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GAO: U.S. Spent $1.6 Billion on Ads, PR

A new study by the Government Accountability Office (GAO) found that the
Bush administration has spent $1.6 billion on advertising and public relations
since 2003, for items ranging from video news releases to embroidered bowling

The study was requested in the wake of scandal involving Armstrong
Williams, the conservative broadcaster paid by the administration to promote
its No Child Left Behind education policy.

It was released by a California-heavy group of Democrats, including
Reps. Henry Waxman and Nancy Pelosi (both California). The study was limited to
seven of 15 cabinet agencies and did not include subcontractors, so the figure
is likely higher.

Agencies for which data was collected were the departments of Commerce,
Defense, Health and Human Services, Homeland Security, Interior, Treasury and
Veterans Affairs. GAO says they accounted for nearly all of the PR and ad
dollars for 2003; its study covered 2003 through second quarter 2005.

Ad agencies got the lion's share, about $1.4 billion, with PR firms
garnering $197 million and media companies and individuals $15 million.

Some of the findings:

  • There were 14 contracts awarded for video news releases worth a
    total $1.4 million.
  • The Air Force spent $179 million for recruitment advertising;
    $10,152 for Coke-themed giveaways, including portable radios, T-shirts, hats,
    and coolers; and $35,000 for golf-related items, such as embroidered golf
    towels and tees; and $288 to embroider logos on bowling bags.
  • Campaigns pushed the administration's view of the war on terror
    and warned of the dangers of importing prescription drugs from outside the

The report did not say how much similar agencies in other
administrations have paid for advertising and promotion over comparable
periods, although Rep. George Miller (D-Calif.), one of the administration's
strongest critics on the issue and ranking member of the Education Committee,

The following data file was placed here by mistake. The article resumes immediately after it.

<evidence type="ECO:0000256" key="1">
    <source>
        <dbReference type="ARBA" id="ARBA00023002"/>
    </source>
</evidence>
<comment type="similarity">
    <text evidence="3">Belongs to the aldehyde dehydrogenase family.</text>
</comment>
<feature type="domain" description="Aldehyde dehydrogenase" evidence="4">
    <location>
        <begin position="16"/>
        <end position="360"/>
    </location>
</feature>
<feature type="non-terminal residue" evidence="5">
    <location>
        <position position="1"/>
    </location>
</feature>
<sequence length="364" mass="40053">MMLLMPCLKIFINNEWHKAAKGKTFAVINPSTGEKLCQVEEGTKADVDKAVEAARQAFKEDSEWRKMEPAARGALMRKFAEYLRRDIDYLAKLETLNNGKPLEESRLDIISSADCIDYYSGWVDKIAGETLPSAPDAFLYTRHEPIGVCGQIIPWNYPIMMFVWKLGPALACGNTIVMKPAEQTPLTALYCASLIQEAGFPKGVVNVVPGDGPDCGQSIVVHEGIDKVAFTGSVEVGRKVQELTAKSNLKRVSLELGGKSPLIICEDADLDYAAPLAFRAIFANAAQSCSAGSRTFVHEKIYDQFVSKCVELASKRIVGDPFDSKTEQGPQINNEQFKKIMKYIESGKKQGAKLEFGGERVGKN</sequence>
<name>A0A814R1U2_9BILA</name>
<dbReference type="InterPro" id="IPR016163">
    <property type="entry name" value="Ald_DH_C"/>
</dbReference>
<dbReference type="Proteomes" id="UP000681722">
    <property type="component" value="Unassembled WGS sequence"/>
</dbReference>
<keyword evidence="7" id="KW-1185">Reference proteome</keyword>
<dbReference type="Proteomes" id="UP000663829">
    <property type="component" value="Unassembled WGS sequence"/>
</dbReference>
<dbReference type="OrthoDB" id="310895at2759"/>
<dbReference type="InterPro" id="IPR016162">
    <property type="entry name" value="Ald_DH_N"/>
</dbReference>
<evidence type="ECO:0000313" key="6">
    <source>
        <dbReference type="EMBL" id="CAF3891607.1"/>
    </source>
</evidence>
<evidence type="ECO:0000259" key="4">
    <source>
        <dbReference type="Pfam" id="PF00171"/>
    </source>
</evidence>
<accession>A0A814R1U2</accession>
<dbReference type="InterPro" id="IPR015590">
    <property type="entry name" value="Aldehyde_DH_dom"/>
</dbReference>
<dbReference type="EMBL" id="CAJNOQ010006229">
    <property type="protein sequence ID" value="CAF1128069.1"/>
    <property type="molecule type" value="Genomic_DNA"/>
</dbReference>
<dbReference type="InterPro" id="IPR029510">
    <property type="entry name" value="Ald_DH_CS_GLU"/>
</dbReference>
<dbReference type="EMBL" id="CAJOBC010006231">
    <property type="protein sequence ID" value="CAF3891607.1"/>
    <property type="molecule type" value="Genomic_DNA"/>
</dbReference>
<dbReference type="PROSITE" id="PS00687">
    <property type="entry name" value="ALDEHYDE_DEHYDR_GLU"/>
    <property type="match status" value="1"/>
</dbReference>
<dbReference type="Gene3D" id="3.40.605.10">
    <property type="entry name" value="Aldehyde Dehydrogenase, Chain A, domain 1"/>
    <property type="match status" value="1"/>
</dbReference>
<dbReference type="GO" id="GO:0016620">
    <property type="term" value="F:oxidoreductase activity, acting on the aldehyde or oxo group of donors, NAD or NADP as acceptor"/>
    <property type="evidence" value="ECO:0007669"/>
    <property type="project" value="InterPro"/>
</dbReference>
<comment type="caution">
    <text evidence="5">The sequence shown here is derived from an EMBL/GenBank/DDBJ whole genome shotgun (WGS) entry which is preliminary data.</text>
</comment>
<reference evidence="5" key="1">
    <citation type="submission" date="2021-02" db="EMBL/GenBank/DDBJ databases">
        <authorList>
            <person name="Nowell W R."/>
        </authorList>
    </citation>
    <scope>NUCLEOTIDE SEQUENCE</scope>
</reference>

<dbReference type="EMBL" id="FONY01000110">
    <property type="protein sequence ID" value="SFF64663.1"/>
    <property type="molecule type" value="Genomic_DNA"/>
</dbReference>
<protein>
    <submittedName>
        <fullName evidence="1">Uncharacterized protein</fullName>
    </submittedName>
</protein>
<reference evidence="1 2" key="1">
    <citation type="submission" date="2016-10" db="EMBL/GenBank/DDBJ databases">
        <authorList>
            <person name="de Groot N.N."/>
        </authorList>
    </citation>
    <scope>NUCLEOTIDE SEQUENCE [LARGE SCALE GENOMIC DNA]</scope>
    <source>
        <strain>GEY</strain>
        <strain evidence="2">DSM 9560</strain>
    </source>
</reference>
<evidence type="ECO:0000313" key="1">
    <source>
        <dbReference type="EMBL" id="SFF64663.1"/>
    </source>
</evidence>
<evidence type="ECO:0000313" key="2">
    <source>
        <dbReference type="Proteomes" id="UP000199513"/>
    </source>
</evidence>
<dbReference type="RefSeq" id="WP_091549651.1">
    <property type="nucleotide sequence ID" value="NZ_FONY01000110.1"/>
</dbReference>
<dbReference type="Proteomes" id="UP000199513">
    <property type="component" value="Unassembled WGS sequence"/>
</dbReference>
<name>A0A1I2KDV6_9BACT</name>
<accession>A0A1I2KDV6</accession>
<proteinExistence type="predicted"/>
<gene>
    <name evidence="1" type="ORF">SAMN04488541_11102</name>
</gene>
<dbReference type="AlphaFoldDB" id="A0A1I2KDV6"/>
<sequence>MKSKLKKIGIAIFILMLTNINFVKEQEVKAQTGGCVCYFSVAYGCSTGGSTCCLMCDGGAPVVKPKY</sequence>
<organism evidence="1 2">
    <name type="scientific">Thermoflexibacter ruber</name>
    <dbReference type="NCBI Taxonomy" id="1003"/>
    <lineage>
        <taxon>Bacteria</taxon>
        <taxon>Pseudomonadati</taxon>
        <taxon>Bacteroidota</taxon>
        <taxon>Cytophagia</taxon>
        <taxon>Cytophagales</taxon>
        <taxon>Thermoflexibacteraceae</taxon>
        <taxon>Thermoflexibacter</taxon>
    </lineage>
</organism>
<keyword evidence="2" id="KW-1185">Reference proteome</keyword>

called the extent of the Bush administration's propaganda “unprecedented
and disturbing.”

The Democrats don't actually have a direct comparison to the study,
which was self-reported data from seven of 15 cabinet level agencies over
2½ years. But an earlier study by the minority staff of the Government
Reform Committee of just PR expenditures by the government found that they had
risen from $37 million in 2001 to $88 million in 2004.

The top ad-agency recipients of the largess, according to the GAO study:
Leo Burnett, $536 million; Campbell-Ewald, $194 million; GSD&M, $179
million; J Walter Thompson, $148 million; Frankel & Co., $133 million; and
Ketchum Communications, $78 million.

The Defense Department spent the most, $1.1 billion. Health and Human
Services was next at more than $300 million; followed by Treasury at $152
million and Homeland Security at $24 million.

“The government is spending over a billion dollars per year on PR and
advertising,” said Waxman in a statement. “Careful oversight of this
spending is essential given the track record of the Bush administration, which
has used taxpayer dollars to fund covert propaganda within the United

“The fact is that, after all the spin, the American people are stuck
with high prescription-drug prices and high college costs,” said Miller in
calling for tighter controls on PR. “I would hope that my colleagues on both
sides of the aisle would agree that changes need to be made to rein in the
president's propaganda machine.”

Craig Aaron, communications director of media-reform group Free Press,
reacted to the report: “We need a full accounting of the Bush
administration's spending on advertising, PR and fake news. It's time for
Congress to reclaim its constitutional role as a counterweight to the executive
branch and permanently cut off funding for covert propaganda. We must ensure
that taxpayer money isn't being spent by the White House to secretly
manipulate the American public.”